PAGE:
In anticipation of the live show of the former supergroup and now established monolith of the modern and growing prog scene, my expectations were high. I arrived at Gagarin 205 early last afternoon to find it already mildly crowded and pervaded by a cozy family atmosphere as I have become accustomed to, on the few rare opportunities when prog geeks like me have to gather and celebrate. With a bang and right on time, things get going.

Now admittedly being the first of three bands in a live show in is a difficult place and it’s rare for the 20 people who came to see you at 8 o’clock to take notice of you. Opener The Price from Italy gracefully handled the task, instantly creating a positive atmosphere with their amalgam of elements ranging from classic heavy / groove to progressive metal. Their intense stage presence, powerful and well rehearsed songs as well as their endless joy in performing gave us a tight opening set, that convinced me to listen to them again after the show.

Following that, a quartet of hooded figures came out on stage, arousing my suspicions of a guerilla Sunn O))) live show. Alas, they proved to be the Finnish band Wheel. Now for the writer to confess to a controversial truth, I have my reservations about bands trying to establish themselves with a particular image. It is not forbidden, of course, that’s how cult followings are created. But in order to avoid hubris, the bands doing it are setting a high bar for themselves from a musical prespective. The Finns achieved their intent without breaking a sweat, with passionate songs and flawless execution. Combining intense elements of hypnotic tribalism – hearkening back to the good old days of Tool – with the fresh vibe of modern prog trends, they were easily distinguished. A good word is deserved for their more than worthy drummer, who was half the show on his own for the musicians in the audience.

After a long period of patience and self reflection, Soen came on stage. The crowd roared. From the very beginning of this show it was clear that the people entering the venue this night weren’t casual fans. Of course, progressive fans in our country rarely get to genuinely enjoy a live show, so it’s no surprise that when the gods unexpectedly decide to give us 2-hours of happiness we appreciate it to the fullest extent. Thus, as soon as the first riff in Covenant hit us softly and tenderly like a falling boulder the electricity among us remained unceasing.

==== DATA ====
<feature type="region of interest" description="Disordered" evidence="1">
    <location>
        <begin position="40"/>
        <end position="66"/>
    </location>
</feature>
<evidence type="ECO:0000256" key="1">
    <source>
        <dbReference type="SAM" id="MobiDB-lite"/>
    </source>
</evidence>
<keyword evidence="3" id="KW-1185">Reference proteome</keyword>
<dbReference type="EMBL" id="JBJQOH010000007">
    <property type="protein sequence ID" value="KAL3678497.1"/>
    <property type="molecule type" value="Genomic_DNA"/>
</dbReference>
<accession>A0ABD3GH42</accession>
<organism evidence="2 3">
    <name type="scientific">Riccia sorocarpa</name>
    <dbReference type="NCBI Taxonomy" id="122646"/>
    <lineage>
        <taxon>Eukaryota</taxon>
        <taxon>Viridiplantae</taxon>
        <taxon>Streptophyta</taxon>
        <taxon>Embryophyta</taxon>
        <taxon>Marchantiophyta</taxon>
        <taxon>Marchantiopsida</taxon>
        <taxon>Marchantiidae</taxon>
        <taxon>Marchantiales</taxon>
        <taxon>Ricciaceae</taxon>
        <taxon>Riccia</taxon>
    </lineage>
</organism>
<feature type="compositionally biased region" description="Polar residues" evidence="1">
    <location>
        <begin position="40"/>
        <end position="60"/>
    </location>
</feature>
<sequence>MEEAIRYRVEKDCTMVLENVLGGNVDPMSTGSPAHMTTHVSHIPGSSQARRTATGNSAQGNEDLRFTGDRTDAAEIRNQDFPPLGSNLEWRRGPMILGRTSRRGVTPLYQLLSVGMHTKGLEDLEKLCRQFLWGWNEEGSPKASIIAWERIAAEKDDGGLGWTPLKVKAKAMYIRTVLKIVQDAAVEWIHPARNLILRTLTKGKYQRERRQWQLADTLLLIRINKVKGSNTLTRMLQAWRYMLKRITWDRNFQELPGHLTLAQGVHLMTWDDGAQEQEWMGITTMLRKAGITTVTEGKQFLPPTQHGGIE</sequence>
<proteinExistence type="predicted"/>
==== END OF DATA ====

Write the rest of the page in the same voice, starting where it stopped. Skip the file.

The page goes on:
All members of the band did their best just as promised, with new guitarist Cody Ford performing his emotionally charged solos with absolute mastery, as well as the multi-talented Lars Åhlund performing his everyman routine. The man ran back and forth sweating and toiling,  performing backing vocals, playing a second guitar, ripping keyboard solos and still having time to play shakers and bongos in between. No words are needed about the great Martin Lopez, on whose shoulders the entire set rode, as he relentlessly assaulted us with streaks of groove and complex emotion. Joel Ekelöf is nothing short of a priest for his audience (in the sense that he elicits religious devotion with absolute grace, not in the sense that he’s boring and trite), having us hanging from every word and tearing up at every note.

Highlight moments were the killer break in ‘Opponent’, the throwback to the days of Cognitive with ‘Slithering’ and the intense emotional charge in the interlude of ‘Martyrs’. Soen easily surpassed and exceeded all our expectations, and we live with the hope that we also won their hearts by singing through their set word for word and chanting at every riff. Let’s pray they’ll return and we’ll get to take our prog t-shirts out of the closet again.